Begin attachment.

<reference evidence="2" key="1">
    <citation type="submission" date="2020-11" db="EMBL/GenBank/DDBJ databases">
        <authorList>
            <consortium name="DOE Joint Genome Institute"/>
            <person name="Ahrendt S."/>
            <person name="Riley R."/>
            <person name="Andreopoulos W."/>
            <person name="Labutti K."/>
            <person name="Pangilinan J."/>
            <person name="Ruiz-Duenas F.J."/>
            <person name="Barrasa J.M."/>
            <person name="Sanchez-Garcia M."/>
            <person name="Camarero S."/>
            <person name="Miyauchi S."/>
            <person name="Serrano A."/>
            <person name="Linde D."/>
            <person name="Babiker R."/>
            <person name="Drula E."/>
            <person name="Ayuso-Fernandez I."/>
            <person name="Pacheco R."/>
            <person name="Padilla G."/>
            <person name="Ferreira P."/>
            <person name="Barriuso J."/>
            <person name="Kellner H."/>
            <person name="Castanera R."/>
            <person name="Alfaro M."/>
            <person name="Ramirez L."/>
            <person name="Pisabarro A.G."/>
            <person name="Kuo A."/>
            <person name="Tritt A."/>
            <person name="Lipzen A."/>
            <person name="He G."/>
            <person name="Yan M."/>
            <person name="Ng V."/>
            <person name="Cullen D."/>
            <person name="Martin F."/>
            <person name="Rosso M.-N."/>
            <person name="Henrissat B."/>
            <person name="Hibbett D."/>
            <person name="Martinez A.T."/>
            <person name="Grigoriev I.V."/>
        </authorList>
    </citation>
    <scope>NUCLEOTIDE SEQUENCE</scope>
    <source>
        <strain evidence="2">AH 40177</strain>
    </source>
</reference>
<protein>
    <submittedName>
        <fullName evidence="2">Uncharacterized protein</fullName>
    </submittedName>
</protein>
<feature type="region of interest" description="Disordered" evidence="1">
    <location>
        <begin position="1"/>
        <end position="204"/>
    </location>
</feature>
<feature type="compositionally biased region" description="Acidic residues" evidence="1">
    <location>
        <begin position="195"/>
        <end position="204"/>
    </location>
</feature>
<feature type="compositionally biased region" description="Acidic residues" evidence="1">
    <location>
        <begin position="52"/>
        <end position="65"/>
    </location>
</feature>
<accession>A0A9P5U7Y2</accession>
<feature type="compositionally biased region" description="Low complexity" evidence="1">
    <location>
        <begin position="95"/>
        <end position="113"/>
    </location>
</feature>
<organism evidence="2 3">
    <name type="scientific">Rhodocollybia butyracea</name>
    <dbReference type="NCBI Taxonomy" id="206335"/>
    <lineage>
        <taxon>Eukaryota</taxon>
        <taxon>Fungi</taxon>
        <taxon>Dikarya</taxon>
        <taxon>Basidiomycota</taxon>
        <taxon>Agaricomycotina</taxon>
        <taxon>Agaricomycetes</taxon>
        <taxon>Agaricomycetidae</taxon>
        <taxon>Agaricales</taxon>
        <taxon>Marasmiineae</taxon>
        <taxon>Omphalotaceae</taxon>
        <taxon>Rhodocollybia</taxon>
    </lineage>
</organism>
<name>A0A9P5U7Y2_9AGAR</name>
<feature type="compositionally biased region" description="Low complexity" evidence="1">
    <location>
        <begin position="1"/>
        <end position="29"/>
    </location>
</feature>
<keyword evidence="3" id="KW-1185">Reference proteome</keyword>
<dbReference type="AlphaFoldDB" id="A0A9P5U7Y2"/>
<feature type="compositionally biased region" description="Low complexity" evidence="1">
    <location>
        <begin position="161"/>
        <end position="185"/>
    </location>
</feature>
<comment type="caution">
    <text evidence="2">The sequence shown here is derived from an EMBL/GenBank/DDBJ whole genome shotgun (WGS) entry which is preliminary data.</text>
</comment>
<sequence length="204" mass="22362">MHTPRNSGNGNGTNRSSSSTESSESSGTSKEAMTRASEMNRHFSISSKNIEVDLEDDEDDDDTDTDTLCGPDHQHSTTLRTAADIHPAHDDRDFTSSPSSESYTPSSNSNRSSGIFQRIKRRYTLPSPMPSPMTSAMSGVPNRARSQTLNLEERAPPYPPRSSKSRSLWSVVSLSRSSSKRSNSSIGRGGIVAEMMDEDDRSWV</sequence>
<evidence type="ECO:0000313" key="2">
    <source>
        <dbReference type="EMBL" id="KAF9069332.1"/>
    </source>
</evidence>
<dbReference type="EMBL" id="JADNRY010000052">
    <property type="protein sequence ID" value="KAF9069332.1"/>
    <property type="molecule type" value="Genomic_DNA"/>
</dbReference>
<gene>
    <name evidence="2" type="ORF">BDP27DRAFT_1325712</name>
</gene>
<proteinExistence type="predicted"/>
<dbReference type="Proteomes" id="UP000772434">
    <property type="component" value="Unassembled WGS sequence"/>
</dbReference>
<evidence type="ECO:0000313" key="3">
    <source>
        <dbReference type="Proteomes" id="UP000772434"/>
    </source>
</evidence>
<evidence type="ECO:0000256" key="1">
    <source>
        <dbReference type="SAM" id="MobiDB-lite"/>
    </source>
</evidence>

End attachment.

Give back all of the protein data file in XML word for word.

<reference evidence="2" key="1">
    <citation type="submission" date="2020-11" db="EMBL/GenBank/DDBJ databases">
        <authorList>
            <consortium name="DOE Joint Genome Institute"/>
            <person name="Ahrendt S."/>
            <person name="Riley R."/>
            <person name="Andreopoulos W."/>
            <person name="Labutti K."/>
            <person name="Pangilinan J."/>
            <person name="Ruiz-Duenas F.J."/>
            <person name="Barrasa J.M."/>
            <person name="Sanchez-Garcia M."/>
            <person name="Camarero S."/>
            <person name="Miyauchi S."/>
            <person name="Serrano A."/>
            <person name="Linde D."/>
            <person name="Babiker R."/>
            <person name="Drula E."/>
            <person name="Ayuso-Fernandez I."/>
            <person name="Pacheco R."/>
            <person name="Padilla G."/>
            <person name="Ferreira P."/>
            <person name="Barriuso J."/>
            <person name="Kellner H."/>
            <person name="Castanera R."/>
            <person name="Alfaro M."/>
            <person name="Ramirez L."/>
            <person name="Pisabarro A.G."/>
            <person name="Kuo A."/>
            <person name="Tritt A."/>
            <person name="Lipzen A."/>
            <person name="He G."/>
            <person name="Yan M."/>
            <person name="Ng V."/>
            <person name="Cullen D."/>
            <person name="Martin F."/>
            <person name="Rosso M.-N."/>
            <person name="Henrissat B."/>
            <person name="Hibbett D."/>
            <person name="Martinez A.T."/>
            <person name="Grigoriev I.V."/>
        </authorList>
    </citation>
    <scope>NUCLEOTIDE SEQUENCE</scope>
    <source>
        <strain evidence="2">AH 40177</strain>
    </source>
</reference>
<protein>
    <submittedName>
        <fullName evidence="2">Uncharacterized protein</fullName>
    </submittedName>
</protein>
<feature type="region of interest" description="Disordered" evidence="1">
    <location>
        <begin position="1"/>
        <end position="204"/>
    </location>
</feature>
<feature type="compositionally biased region" description="Acidic residues" evidence="1">
    <location>
        <begin position="195"/>
        <end position="204"/>
    </location>
</feature>
<feature type="compositionally biased region" description="Acidic residues" evidence="1">
    <location>
        <begin position="52"/>
        <end position="65"/>
    </location>
</feature>
<accession>A0A9P5U7Y2</accession>
<feature type="compositionally biased region" description="Low complexity" evidence="1">
    <location>
        <begin position="95"/>
        <end position="113"/>
    </location>
</feature>
<organism evidence="2 3">
    <name type="scientific">Rhodocollybia butyracea</name>
    <dbReference type="NCBI Taxonomy" id="206335"/>
    <lineage>
        <taxon>Eukaryota</taxon>
        <taxon>Fungi</taxon>
        <taxon>Dikarya</taxon>
        <taxon>Basidiomycota</taxon>
        <taxon>Agaricomycotina</taxon>
        <taxon>Agaricomycetes</taxon>
        <taxon>Agaricomycetidae</taxon>
        <taxon>Agaricales</taxon>
        <taxon>Marasmiineae</taxon>
        <taxon>Omphalotaceae</taxon>
        <taxon>Rhodocollybia</taxon>
    </lineage>
</organism>
<name>A0A9P5U7Y2_9AGAR</name>
<feature type="compositionally biased region" description="Low complexity" evidence="1">
    <location>
        <begin position="1"/>
        <end position="29"/>
    </location>
</feature>
<keyword evidence="3" id="KW-1185">Reference proteome</keyword>
<dbReference type="AlphaFoldDB" id="A0A9P5U7Y2"/>
<feature type="compositionally biased region" description="Low complexity" evidence="1">
    <location>
        <begin position="161"/>
        <end position="185"/>
    </location>
</feature>
<comment type="caution">
    <text evidence="2">The sequence shown here is derived from an EMBL/GenBank/DDBJ whole genome shotgun (WGS) entry which is preliminary data.</text>
</comment>
<sequence length="204" mass="22362">MHTPRNSGNGNGTNRSSSSTESSESSGTSKEAMTRASEMNRHFSISSKNIEVDLEDDEDDDDTDTDTLCGPDHQHSTTLRTAADIHPAHDDRDFTSSPSSESYTPSSNSNRSSGIFQRIKRRYTLPSPMPSPMTSAMSGVPNRARSQTLNLEERAPPYPPRSSKSRSLWSVVSLSRSSSKRSNSSIGRGGIVAEMMDEDDRSWV</sequence>
<evidence type="ECO:0000313" key="2">
    <source>
        <dbReference type="EMBL" id="KAF9069332.1"/>
    </source>
</evidence>
<dbReference type="EMBL" id="JADNRY010000052">
    <property type="protein sequence ID" value="KAF9069332.1"/>
    <property type="molecule type" value="Genomic_DNA"/>
</dbReference>
<gene>
    <name evidence="2" type="ORF">BDP27DRAFT_1325712</name>
</gene>
<proteinExistence type="predicted"/>
<dbReference type="Proteomes" id="UP000772434">
    <property type="component" value="Unassembled WGS sequence"/>
</dbReference>
<evidence type="ECO:0000313" key="3">
    <source>
        <dbReference type="Proteomes" id="UP000772434"/>
    </source>
</evidence>
<evidence type="ECO:0000256" key="1">
    <source>
        <dbReference type="SAM" id="MobiDB-lite"/>
    </source>
</evidence>